My Name Ain't Suzie (1985)

Directed by: Angela Chan
Written by: John Chan
Producers: Mona Fong, Wong Ka Hee, Wan Paak-Naam & Annette Sam
Starring: Pat Ha, Betty Ting, Angela Yu, Anthony Wong, Colette Go & Deannie Yip

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Award at the Hong Film Awards 1986:
Best Supporting Actress (Deannie Yip)

Nominations at the Hong Kong Film Awards 1986:
Best Actress (Pat Ha)
Best Art Direction (Lee King-Man)

Some theories out there rightly (or not) suggests that this one of the last released Shaw Brother's productions was a (late) response to the way Hong Kong prostitutes were portrayed in the 1960 Hollywood production The World Of Suzie Wong. But with no immediate access to that movie or the instinct to work with it as a comparison piece to My Name Ain't Suzie, we'll roll along and will judge this film on its own merits instead. Shocking way of working but true. At any rate, director Angela Chan worked very briefly in the director's chair, doing another Shaw Brother's production prior to this (Maybe It's Love) and lastly Chaos By Design for Golden Harvest in 1988. Writer John Chan supported a New Wave classic (Nomad), a Chow Yun-Fat classic (Hong Kong 1941) and a Tsui Hark classic (Shanghai Blues) with his writing and coupled with the fact that the often daring Pat Ha (1*) leads, the film sits on a number of good cards.

Hong Kong have often had a great urge (a commercial one) to portray the life of hostesses, especially later on for exploitation purposes but in a serious manner as well. Queen Of Under World and Queen Of Temple Street springs to mind and just to make these reviews a bit more interactive, check for yourself which one is the smuttiest of the two! Between the three however, My Name Ain't Suzie has intentions that resembles Lawrence Lau's Queen Of Temple Street but even though I didn't respond kindly to that film, it definitely showed a terrific focus on drama compared to pretty much any hostess-drama. Regarding Angela Chan's work on Suzie, it's valid but lacking a focused sweep on the tale.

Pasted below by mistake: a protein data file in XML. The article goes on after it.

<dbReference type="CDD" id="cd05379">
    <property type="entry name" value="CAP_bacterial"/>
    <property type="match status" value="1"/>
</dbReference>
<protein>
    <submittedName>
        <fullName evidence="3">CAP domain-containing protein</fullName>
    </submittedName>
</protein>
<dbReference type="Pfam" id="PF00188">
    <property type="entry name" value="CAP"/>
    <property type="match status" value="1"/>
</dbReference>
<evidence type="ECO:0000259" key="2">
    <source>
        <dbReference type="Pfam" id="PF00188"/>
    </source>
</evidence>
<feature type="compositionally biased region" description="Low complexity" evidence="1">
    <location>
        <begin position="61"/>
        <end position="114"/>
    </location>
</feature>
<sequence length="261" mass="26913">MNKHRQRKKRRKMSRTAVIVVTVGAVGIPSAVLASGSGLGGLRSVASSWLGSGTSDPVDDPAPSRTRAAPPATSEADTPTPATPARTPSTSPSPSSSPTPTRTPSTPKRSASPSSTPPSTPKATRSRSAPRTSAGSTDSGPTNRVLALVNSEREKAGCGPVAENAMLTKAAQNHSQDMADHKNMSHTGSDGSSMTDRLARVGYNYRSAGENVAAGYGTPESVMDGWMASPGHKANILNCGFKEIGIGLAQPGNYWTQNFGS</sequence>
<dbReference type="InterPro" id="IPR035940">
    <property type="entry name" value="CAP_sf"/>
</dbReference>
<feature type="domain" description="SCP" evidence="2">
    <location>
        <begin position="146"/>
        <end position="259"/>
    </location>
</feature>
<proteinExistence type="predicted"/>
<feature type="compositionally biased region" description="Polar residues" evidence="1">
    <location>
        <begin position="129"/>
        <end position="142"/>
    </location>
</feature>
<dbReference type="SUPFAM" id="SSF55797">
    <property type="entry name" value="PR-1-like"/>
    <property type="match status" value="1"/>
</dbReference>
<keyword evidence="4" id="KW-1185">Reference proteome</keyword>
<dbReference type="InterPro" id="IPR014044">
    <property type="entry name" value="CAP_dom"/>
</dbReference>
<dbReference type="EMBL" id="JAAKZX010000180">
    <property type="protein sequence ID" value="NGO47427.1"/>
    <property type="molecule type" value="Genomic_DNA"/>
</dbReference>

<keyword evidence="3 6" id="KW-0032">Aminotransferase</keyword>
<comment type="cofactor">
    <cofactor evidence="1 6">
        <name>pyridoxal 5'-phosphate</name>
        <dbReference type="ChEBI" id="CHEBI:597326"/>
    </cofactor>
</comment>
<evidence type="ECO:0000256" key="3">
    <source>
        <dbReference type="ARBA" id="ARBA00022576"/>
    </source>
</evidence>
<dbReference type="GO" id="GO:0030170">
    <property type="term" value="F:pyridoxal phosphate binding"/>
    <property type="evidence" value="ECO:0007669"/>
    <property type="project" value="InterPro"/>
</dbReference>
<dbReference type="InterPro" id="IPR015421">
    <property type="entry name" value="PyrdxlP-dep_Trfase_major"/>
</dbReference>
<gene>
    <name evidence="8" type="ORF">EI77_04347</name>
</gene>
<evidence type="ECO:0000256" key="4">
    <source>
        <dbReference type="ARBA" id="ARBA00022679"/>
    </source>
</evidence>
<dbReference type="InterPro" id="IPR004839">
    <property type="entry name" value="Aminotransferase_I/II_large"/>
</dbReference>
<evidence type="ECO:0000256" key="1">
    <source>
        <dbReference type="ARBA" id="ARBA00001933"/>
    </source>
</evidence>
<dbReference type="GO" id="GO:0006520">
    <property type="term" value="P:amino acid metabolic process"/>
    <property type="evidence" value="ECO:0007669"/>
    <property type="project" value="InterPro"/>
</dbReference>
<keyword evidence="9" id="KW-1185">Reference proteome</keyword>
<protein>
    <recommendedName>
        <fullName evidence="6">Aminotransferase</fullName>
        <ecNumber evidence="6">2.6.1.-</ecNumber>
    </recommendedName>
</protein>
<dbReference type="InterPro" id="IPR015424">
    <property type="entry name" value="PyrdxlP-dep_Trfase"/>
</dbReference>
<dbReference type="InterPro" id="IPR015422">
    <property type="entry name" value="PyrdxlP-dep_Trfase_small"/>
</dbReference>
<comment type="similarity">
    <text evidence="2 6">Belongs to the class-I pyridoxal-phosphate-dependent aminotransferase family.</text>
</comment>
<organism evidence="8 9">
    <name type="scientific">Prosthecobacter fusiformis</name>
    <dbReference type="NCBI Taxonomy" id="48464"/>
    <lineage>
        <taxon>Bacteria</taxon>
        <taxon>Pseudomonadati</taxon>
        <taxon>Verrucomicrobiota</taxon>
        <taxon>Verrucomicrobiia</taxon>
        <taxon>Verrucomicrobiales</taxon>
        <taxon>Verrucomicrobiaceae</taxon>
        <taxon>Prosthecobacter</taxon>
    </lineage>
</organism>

Starting its story in the 50s, Pat Ha's Shui Mei-Li goes from poor conditions in a fishing family to being trained under the supervision of Betty Ting Pei's (2*) Monie to achieving quote unquote famed status until her own independence brings her trouble. We're with Mei-Li's development as there seems to exist a smart kid in there that adapts but with the finished blueprint in hand, characters goes predictable places spelling doom mostly. However director Chan properly deals with it in a more somber way, getting characters to accept that they don't belong at home anymore but within the biz as there's money to be had. Notions of love are rather unhealthy as a businesswoman but a woman can't help but to feel, which is perhaps writer John Chan's ultimate punishment towards his characters. Anthony Wong's character of Jimmy enters around this point, being a bad boy, a womanizer but is only set on one goal: finding his father. It's mildly interesting at best, even when we go as far as watching characters shrivel at the thought of being lonely.

Chan's stylistic intentions are pretty sound though. Glamorizing her environments just enough (the Lucky Bar representing the best of times) but going gritty as the times and society change (no Vietnam war, no solider boys as customers), there's some nifty shots created by cinematographer Bob Huke. One overhead shot of a cubicle area where the "business" takes place is rather striking in that regard.